Justin Trudeau’s marijuana czar is warning that policy makers may need to adjust taxes to prevent prices from falling too low after legalization.
Canadian marijuana companies — which have surged in value — will achieve economies of scale that will help drive down production cost, according to Bill Blair, the lawmaker and former Toronto police chief leading the legalization effort.
Prices and taxation levels will then need to be monitored to keep them competitive enough to achieve the government’s goal of starving out the illegal market, without pricing things too low and encouraging excess use, Blair said in an interview last month.
“You’ve got to pay a lot of attention to what’s going on in the illicit markets,” he said. Legal pot needs to be “competitive in not just price but in quality and choice and accessibility.”
Marijuana firms including Canopy Growth Corp., Aurora Cannabis Inc., Aphria Inc. and MedReleaf Corp. surged last week to close out 2017. Canopy ended the year with the best returns on the S&P/TSX Composite Index, data compiled by Bloomberg show, and the BI Canada Cannabis Competitive Peers Index reached a new high last week. Some analysts are skeptical about demand projections, and betting against the stocks is difficult to do.
Canada plans to legalize recreational pot use by the summer, though the law to do so is wallowing in the Senate. Leisure use began in California this week, and Blair said other jurisdictions have seen prices fall as their markets develop.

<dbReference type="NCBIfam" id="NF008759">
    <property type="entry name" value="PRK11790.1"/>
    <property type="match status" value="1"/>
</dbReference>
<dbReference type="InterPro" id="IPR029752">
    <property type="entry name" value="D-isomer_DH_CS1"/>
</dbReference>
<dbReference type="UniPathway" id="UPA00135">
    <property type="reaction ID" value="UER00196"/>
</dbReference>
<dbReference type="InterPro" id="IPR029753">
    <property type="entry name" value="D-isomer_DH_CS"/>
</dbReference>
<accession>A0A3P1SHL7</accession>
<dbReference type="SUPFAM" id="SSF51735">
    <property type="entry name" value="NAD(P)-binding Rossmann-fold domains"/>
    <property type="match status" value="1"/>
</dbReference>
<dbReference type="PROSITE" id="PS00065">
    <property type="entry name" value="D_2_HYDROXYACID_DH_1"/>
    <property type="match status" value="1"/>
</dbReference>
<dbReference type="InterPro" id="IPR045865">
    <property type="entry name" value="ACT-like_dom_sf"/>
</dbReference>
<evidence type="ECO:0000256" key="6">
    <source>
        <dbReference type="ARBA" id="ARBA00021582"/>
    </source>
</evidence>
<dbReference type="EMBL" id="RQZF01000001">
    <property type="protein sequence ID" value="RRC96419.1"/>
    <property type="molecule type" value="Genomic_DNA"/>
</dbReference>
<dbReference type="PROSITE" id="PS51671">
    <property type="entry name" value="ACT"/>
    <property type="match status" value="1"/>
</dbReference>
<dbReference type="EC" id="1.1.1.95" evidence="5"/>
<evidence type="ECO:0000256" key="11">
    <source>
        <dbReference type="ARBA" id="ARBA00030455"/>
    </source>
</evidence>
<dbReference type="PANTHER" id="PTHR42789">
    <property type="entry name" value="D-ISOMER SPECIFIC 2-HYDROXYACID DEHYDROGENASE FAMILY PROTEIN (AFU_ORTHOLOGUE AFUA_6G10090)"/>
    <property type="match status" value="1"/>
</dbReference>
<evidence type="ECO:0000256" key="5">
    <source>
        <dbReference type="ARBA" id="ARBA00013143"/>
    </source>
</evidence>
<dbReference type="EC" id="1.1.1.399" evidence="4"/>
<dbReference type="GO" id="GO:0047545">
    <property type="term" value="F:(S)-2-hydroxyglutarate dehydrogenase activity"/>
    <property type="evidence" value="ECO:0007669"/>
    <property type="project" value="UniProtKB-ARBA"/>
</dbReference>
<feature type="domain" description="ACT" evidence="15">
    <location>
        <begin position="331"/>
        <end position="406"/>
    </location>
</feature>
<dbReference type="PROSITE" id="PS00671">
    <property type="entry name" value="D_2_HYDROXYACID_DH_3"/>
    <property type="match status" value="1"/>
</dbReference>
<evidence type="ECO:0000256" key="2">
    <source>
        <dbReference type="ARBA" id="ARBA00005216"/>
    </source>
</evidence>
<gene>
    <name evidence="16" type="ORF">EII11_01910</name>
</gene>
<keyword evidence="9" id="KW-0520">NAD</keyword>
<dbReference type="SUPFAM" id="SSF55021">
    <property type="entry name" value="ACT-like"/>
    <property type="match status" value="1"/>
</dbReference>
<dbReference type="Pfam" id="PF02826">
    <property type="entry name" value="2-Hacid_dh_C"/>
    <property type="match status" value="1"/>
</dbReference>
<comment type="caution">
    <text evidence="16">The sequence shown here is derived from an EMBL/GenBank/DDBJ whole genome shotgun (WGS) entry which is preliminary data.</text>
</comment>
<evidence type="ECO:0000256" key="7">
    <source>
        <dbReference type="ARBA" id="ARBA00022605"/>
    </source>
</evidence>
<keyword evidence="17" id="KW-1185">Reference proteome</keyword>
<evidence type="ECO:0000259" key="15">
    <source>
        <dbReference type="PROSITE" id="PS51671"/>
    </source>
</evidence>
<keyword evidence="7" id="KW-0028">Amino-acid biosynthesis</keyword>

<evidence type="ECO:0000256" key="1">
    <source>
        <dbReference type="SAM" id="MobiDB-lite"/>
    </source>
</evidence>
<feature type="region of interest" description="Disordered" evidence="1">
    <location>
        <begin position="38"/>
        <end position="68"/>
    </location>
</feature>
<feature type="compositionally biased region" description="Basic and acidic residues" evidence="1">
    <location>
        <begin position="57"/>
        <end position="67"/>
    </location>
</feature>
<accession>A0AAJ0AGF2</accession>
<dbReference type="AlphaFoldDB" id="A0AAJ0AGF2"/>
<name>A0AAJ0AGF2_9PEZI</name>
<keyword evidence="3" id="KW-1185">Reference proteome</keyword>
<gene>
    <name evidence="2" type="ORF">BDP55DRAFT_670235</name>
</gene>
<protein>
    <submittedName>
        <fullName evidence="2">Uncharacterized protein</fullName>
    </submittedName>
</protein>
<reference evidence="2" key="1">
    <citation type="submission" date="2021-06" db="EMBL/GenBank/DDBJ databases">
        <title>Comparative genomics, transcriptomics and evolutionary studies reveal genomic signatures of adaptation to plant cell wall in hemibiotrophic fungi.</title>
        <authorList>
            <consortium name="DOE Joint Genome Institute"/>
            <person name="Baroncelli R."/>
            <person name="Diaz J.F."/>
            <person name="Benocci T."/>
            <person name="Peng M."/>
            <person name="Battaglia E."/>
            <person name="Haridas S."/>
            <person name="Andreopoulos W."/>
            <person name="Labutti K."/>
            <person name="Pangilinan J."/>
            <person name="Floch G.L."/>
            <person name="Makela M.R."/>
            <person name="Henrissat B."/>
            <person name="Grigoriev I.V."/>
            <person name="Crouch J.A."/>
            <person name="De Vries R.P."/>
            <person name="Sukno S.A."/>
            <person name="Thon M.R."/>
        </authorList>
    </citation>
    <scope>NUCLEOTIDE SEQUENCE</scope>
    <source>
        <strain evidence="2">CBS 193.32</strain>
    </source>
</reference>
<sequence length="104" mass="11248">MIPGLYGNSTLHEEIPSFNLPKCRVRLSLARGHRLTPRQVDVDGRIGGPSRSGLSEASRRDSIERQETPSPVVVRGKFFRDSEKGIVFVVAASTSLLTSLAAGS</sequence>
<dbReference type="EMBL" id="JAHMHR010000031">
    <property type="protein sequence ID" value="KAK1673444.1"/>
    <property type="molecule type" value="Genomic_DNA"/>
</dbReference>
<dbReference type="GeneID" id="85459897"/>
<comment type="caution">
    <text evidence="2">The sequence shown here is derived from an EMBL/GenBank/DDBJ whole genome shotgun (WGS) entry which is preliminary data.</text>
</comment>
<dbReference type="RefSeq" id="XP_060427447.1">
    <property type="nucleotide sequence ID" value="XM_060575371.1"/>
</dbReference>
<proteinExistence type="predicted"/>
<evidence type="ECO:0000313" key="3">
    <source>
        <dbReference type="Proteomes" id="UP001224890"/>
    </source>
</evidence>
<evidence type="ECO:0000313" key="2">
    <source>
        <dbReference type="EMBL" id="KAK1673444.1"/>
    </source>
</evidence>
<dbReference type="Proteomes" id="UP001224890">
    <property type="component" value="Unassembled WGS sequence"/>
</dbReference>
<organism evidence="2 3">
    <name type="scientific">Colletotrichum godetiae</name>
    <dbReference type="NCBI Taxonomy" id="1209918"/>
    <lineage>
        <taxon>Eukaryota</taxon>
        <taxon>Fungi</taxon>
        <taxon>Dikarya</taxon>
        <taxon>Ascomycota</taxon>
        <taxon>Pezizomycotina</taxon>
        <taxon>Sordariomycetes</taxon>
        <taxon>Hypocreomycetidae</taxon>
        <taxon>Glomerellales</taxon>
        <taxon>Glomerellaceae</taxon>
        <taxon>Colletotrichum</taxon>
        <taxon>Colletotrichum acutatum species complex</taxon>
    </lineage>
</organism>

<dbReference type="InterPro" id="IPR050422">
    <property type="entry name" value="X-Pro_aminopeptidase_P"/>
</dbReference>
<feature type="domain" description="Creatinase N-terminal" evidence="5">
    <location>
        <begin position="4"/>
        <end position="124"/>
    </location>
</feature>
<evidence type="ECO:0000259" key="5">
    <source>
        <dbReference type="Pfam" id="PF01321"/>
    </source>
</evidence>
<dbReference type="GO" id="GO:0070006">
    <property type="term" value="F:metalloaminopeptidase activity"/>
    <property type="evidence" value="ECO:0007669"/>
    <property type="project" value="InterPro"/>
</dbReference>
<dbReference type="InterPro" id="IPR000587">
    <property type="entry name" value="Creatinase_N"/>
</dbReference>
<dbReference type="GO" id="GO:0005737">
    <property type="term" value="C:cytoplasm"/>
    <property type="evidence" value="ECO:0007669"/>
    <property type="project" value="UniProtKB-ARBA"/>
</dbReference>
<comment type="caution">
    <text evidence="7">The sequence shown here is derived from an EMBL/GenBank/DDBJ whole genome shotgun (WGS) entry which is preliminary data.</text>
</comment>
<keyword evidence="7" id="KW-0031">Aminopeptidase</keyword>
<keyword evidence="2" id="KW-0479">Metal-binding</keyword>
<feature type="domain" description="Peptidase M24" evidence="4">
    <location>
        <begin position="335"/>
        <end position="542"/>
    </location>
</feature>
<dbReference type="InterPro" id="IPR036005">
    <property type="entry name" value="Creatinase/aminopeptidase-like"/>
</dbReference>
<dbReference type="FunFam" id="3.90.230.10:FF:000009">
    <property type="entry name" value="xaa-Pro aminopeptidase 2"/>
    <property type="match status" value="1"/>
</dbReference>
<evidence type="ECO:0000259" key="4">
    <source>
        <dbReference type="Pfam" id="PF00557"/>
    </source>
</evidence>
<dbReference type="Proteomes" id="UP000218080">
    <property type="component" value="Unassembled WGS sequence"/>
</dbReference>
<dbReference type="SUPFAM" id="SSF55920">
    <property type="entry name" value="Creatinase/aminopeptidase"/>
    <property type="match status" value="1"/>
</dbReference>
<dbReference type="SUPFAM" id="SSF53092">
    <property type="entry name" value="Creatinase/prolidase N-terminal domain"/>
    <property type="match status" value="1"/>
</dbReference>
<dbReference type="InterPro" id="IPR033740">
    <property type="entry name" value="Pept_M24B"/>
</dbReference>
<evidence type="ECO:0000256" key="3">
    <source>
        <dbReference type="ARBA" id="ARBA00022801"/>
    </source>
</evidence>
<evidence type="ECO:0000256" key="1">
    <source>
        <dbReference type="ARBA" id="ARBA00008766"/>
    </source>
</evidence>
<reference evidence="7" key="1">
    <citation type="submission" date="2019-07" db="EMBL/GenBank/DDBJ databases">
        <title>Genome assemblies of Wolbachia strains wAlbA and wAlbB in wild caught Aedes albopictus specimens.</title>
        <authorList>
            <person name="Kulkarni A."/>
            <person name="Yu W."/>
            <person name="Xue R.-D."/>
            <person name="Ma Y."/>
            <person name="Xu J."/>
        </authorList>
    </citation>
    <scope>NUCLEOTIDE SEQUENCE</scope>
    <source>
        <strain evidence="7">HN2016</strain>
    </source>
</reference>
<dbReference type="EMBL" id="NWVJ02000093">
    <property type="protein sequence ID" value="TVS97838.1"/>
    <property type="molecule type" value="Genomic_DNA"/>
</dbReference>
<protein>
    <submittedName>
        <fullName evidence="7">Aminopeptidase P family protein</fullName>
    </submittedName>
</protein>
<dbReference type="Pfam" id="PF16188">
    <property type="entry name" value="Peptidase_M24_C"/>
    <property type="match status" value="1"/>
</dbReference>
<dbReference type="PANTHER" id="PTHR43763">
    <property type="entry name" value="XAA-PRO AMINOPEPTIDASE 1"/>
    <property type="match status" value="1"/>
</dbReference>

“I think there are, almost inevitably, economies of scale that will be realized both in production and in the distribution,” Blair said. “Over time, prices do come down.”
In a follow-up written statement, Blair said the price of pot will be determined both by the market and by provincial regulators. “The provinces may use both price and tax levers to maintain a price that is both competitive with the illicit market and not so low as to create an incentive for increased use,” he said.
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The Canadian government projects an annual market of about C$4 billion ($3.2 billion) for legalized marijuana. The country’s finance ministers have agreed on a marijuana excise tax of 10 percent of the product price, or C$1 per gram, whichever is higher. Sales taxes, ranging from 5 percent to 15 percent across provinces, will also be applied. The federal government has agreed to hand over at least 75 percent of excise tax revenue to provinces for the first two years after legalization.
Nick Dean, chief executive officer of licensed medical producer Emblem Corp., said he expects the marijuana industry will be able to compete with the black market.
“The strategy right now is we would be selling at a competitive price and that’s been supported by the government,” he said in a phone interview. “The best way to displace the black market is through education and brand, and people are willing to pay a premium for a brand experience.”